I once worked for a very large organization struggling to improve its safety performance, their Lost Time Claim Rate had levelled and at the time this was the only real safety metric they reported on.
So, like many companies in this situation, they embarked on a journey to improve the numbers and drive change. In 2013 they began implementing a corporate wide safety strategy approved by senior leaders to move beyond the numbers and improve safety culture. There were five key results areas (KRAs) within the approved strategy – one KRA was safety culture. Safety culture as I found out, was a concept that was difficult to understand and even more difficult to improve on. How would we measure safety culture? How could you tell if you made a difference? What exactly are we trying to improve anyway?
The organization had traditionally focused on health and safety audits as a driver for change, but soon realized after several successful audit scores the change they were looking for was actually creating complacency and a false sense of success. Don’t get me wrong achieving a high score on an audit is important because it means your management system is compliant and you have communicated the essential elements needed to support your employees and keep them safe.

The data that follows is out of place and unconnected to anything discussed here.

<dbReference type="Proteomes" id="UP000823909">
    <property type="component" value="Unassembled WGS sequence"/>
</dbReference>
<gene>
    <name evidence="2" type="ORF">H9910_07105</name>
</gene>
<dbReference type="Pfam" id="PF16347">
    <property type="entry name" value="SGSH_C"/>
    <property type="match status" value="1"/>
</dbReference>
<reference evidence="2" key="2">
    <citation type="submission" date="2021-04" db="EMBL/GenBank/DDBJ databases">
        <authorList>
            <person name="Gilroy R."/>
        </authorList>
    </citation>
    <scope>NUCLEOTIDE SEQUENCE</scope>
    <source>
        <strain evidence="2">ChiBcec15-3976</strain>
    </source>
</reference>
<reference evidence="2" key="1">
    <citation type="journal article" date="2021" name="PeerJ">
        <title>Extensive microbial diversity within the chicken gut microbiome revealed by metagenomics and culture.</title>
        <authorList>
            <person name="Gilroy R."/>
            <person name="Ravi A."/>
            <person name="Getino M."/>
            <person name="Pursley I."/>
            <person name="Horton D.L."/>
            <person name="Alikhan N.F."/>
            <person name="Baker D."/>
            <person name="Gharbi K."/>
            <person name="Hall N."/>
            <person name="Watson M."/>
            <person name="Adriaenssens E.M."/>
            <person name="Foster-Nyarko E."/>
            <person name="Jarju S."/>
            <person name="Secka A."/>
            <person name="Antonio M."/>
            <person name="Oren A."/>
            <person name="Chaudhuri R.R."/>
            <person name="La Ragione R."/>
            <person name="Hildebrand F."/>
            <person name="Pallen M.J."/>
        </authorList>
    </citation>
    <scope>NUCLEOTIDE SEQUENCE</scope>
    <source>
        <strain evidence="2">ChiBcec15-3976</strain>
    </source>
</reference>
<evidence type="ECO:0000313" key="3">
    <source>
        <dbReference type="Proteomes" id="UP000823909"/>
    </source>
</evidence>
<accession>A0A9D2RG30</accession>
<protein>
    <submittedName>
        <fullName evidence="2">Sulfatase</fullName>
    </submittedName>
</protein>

So, how do we measure safety culture? What should we focus on or try to change? In the traditional sense safety culture is not entirely measurable… you know it when you feel it or observe it. So, began the debate… hours of discussion ensued. So, in the end we decided to first define safety culture then figure out a way to measure it.
Safety Culture – Defining what we meant?
Safety culture is an abstract concept for many… even my safety team struggled to define. But if you are trying to change or improve safety culture you need to be able to articulate what you mean and have a 5-minute elevator speech developed to define safety culture. This way the people you are trying to influence can wrap their head around what success might look like or where you are going. To describe a good safety culture typically, people will say, they know it when they see it.
The best definition I could find is that, safety culture embodies the value placed on safety to the extent to which people take personal responsibility for safety in an organization. Safety culture is often described as the “personality” of an organization, as it is a shared value of safety. Check out the link below for a definition of culture from the National Standard on Psychological Health and Safety in the Workplace – Organizational Culture.
As our work progressed on the safety strategy we initially decided to implement (with the help of our HR folks) a corporate wide safety perceptions survey. This survey focused on the five KRAs and asked relevant questions under each of the KRAs. The results were very telling and gave our team some great nuggets of information to focus our efforts on for the coming annual work plans such as the perceived risk to injury without procedures in place or the inevitability of injuries and accidents in our workplaces. All telling indicators of areas we should focus such as safety training programs and our safety awareness campaigns.